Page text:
Self-organized Criticality of the Brain in Functional MRI

Self-organized criticality is a concept which was first proposed by Bak et al. (1988) in the field of physics. What is the critical state of a dynamical system? Simply describing, it can be regarded as a critical point of phase transition. You can imagine the zero degree as a critical boundary between water and ice. In this critical state, water is in the form of snowflakes, and is known to have fractal structure and self-similarity. In general, any system in the critical state exhibits fractal scaling properties. Indeed, Bak et al. proposed that the 1/f noise is a temporal sign of self-organized criticality.

The concept is useful to investigate any natural or spontaneous system without any external stimulation or behavior. Let us think of the brain in resting state. If we observe the spontaneous activity of the brain in resting state, does the brain exhibit any fingerprint of self-organized criticality? The answer is ‘yes’. Plenz and Thiagarajan (2007) showed spatiotemporal patterns of spontaneous neuronal activity in the brain cortex, and they call such a phenomenon ‘neuronal avalanche’. Such patterns have fractal scaling properties in terms of probability density distribution of delay duration of consecutive active neurons.

Measuring neuronal activity through local field potential (LFP) and the groups of consecutive active neurons (TRENDS in Neurosciences)

The self-organized criticality is consistently observed not only in micro-scale recordings but also the macro-scale neuroimaging data. Kitzbichler et al. (2009) observed the criticality properties both in MEG and in functional MRI data by using newly defined measurements such as the phase locking interval (PLI) and the global lability of synchronization. The probability density distribution of phase locking intervals has power-law scaling, i.e., linear relationship in logarithmic scales.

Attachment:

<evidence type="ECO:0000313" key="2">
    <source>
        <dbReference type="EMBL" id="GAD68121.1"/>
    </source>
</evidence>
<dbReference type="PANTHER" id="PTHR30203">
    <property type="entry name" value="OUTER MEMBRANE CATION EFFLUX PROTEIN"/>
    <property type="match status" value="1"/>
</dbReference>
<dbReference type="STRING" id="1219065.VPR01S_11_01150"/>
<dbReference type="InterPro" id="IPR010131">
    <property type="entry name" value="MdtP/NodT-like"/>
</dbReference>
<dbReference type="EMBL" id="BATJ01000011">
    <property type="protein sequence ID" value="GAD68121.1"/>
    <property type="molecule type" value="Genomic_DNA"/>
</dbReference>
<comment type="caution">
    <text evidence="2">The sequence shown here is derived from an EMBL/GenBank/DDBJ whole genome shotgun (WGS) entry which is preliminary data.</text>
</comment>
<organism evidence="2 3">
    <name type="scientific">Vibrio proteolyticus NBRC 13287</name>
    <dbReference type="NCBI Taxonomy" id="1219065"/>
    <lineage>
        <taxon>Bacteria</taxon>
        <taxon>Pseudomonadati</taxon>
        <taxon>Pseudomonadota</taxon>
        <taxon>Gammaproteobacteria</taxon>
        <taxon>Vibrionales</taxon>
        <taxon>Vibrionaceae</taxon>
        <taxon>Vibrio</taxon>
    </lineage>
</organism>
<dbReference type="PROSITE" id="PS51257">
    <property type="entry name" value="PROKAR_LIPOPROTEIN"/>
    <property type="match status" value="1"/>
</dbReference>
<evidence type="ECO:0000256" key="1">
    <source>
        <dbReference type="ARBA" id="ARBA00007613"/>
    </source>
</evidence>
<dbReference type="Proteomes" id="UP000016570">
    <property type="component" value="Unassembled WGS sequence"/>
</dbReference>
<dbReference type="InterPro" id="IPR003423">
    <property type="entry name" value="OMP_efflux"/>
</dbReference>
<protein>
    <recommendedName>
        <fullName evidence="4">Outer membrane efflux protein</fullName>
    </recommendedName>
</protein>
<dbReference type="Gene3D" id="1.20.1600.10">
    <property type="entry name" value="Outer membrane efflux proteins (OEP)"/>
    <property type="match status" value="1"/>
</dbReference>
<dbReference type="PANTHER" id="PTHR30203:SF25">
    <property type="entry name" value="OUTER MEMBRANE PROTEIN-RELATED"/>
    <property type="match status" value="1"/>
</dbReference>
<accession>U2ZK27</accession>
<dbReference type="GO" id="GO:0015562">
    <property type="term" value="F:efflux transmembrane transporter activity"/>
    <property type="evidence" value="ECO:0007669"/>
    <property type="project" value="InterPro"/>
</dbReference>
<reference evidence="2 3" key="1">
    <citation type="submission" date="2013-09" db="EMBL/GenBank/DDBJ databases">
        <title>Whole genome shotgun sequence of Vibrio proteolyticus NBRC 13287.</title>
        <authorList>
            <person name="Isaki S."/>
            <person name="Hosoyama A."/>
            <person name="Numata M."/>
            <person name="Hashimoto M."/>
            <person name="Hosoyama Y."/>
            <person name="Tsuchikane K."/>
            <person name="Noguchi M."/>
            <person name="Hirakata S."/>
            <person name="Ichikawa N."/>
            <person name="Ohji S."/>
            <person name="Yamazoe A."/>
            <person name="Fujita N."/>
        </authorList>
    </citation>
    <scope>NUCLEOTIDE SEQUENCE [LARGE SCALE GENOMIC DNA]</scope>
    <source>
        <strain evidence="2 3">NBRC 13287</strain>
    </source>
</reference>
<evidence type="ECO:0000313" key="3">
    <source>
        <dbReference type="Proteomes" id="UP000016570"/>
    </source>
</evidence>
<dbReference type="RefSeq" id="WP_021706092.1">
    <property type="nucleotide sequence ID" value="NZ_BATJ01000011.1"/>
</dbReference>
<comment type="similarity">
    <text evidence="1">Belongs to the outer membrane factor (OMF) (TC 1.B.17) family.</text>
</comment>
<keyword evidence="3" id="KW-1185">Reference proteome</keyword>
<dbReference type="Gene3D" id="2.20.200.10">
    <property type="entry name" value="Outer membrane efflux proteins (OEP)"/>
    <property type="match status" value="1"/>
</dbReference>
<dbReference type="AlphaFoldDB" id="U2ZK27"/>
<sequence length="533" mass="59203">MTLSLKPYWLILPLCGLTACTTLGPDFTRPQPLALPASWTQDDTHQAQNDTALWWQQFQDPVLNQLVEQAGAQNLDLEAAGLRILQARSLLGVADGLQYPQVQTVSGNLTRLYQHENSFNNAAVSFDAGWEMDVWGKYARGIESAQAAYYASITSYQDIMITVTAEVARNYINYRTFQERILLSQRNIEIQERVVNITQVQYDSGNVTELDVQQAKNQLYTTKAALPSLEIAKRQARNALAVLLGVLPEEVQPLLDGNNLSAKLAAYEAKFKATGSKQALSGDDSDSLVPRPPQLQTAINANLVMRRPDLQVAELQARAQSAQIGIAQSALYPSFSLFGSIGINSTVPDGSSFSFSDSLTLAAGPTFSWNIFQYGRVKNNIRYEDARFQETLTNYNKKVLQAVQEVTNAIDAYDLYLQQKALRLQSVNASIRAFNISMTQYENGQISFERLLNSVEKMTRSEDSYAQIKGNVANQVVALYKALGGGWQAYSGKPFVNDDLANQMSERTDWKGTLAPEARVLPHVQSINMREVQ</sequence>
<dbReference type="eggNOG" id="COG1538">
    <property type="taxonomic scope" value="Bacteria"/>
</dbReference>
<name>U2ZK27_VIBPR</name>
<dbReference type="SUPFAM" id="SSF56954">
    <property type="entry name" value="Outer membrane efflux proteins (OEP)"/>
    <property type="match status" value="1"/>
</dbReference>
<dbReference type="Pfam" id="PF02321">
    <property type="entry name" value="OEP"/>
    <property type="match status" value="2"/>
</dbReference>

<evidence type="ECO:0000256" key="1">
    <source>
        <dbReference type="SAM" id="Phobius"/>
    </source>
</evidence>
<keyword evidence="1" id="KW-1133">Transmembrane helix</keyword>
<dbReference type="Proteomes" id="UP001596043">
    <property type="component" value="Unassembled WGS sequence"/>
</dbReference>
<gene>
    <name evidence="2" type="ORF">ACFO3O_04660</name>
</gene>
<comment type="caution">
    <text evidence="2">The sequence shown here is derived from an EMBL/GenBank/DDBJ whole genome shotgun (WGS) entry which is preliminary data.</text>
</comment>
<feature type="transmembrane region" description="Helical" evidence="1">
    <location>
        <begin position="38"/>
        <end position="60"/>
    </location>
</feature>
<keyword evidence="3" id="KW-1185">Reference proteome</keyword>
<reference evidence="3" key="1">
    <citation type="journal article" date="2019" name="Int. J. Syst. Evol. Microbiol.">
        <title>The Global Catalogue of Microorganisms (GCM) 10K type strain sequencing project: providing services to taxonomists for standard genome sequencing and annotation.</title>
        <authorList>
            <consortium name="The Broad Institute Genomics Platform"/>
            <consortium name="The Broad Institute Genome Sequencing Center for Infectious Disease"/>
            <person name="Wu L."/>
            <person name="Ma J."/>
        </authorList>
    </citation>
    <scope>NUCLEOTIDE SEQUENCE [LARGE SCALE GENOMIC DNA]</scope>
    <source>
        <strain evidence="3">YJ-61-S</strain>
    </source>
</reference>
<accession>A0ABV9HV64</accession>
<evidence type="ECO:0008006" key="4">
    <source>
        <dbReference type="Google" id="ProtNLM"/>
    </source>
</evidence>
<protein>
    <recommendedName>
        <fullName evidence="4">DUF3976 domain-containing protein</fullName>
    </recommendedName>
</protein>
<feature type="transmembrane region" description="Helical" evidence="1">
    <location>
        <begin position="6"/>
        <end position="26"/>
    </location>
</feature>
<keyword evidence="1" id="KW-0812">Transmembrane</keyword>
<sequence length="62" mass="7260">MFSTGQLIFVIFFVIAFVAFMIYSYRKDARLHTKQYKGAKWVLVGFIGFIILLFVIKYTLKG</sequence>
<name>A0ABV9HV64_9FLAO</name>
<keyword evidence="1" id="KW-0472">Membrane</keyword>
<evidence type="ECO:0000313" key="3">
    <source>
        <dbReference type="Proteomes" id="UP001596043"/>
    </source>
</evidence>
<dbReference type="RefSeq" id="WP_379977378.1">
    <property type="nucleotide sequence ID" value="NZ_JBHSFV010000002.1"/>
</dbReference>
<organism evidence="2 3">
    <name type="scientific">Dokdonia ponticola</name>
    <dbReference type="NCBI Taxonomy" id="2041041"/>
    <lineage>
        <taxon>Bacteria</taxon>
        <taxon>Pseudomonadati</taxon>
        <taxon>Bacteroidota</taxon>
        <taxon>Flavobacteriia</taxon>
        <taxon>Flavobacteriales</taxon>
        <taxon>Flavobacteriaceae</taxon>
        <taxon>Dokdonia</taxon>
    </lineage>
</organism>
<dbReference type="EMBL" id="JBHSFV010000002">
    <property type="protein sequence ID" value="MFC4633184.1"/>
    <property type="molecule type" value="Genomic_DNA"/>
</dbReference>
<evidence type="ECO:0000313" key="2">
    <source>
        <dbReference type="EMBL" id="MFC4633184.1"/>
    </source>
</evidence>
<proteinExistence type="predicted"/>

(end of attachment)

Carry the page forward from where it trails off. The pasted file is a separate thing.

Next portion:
The probability distribution of phase locking interval of functional MRI data (Ed Bullmore et al. 2009)

Self-organized criticality is a very promising concept for resting state brain analysis since it is dedicated to analyze spontaneous dynamic systems. Recently, some scientists are investigating the relationship between self-organized criticality and fractal behavior of the brain.

References

  1. P. Bak, C. Tang, K. Wiesenfeld, Self-organized criticality, Physical Review A. 38 (1988).
  2. D. Plenz, T.C. Thiagarajan, The organizing principles of neuronal avalanches: cell assemblies in the cortex?, Trends In Neurosciences. 30 (2007) 101-10.
  3. M.G. Kitzbichler, M.L. Smith, S.R. Christensen, E. Bullmore, Broadband criticality of human brain network synchronization., PLoS Computational Biology. 5 (2009) e1000314.
  4. E. Bullmore, A. Barnes, D.S. Bassett, A. Fornito, M. Kitzbichler, D. Meunier, et al., Generic aspects of complexity in brain imaging data and other biological systems., NeuroImage. 47 (2009) 1125-34.
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About BrainCom

I have researched on the branch of neuroimaging, brain functional network analysis, signal processing, and real-time video analysis. My recent research interests include resting state functional connectivity analysis fo the brain, functional brain network modelling, and real-time video analysis.
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